A closing purchase transaction for exchange-traded options may be made only on a national securities exchange (“exchange”). There is no assurance that a liquid secondary market on an exchange will exist for any particular option, or at any particular time, and for some options, such as OTC options, no secondary market on an exchange may exist. A liquid secondary market for particular options, whether traded OTC or on an exchange may be absent for reasons which include the following: there may be insufficient trading interest in certain options; restrictions may be imposed by an exchange on opening transactions or closing transactions or both; trading halts, suspensions or other restrictions may be imposed with respect to particular classes or series of options or underlying securities; unusual or unforeseen circumstances may interrupt normal operations on an exchange; the facilities of an exchange or the Options Clearing Corporation may not at all times be adequate to handle current trading volume; or one or more exchanges could, for economic or other reasons, decide or be compelled at some future date to discontinue the trading of options (or a particular class or series of options), in which event the secondary market on that exchange (or in that class or series of options) would cease to exist, although outstanding options that had been issued by the Options Clearing Corporation as a result of trades on that exchange would continue to be exercisable in accordance with their terms. If a Fund is unable to effect a closing purchase transaction, the Fund will not sell the underlying security until the option expires or the Fund delivers the underlying security upon exercise.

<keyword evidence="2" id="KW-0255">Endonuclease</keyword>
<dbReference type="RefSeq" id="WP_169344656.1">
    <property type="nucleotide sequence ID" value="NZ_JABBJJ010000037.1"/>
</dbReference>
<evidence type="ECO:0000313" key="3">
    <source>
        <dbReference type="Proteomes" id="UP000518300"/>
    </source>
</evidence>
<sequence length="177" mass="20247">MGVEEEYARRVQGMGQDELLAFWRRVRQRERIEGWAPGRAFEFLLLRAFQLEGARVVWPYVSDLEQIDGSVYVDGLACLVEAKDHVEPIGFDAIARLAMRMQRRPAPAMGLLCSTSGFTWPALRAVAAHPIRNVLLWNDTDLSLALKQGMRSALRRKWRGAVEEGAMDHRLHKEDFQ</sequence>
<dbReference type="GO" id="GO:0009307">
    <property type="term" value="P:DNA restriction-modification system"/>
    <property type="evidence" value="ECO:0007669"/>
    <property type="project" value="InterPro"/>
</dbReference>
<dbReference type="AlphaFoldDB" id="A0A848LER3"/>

Writing Put Options.   The writer of a put option becomes obligated to purchase the underlying security at a specified price during the option period if the buyer elects to exercise the option before its expiration date. A Fund may write put options either to earn additional income in the form of option premiums (anticipating that the price of the underlying security will remain stable
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or rise during the option period and the option will therefore not be exercised) or to acquire the underlying security at a net cost below the current value (e.g., the option is exercised because of a decline in the price of the underlying security, but the amount paid by a Fund, offset by the option premium, is less than the current price). The risk of either strategy is that the price of the underlying security may decline by an amount greater than the premium received. The premium which a Fund receives from writing a put option will reflect, among other things, the current market price of the underlying security, the relationship of the exercise price to that market price, the historical price volatility of the underlying security, the option period, supply and demand and interest rates.
A Fund may effect a closing purchase transaction to realize a profit on an outstanding put option or to prevent an outstanding put option from being exercised.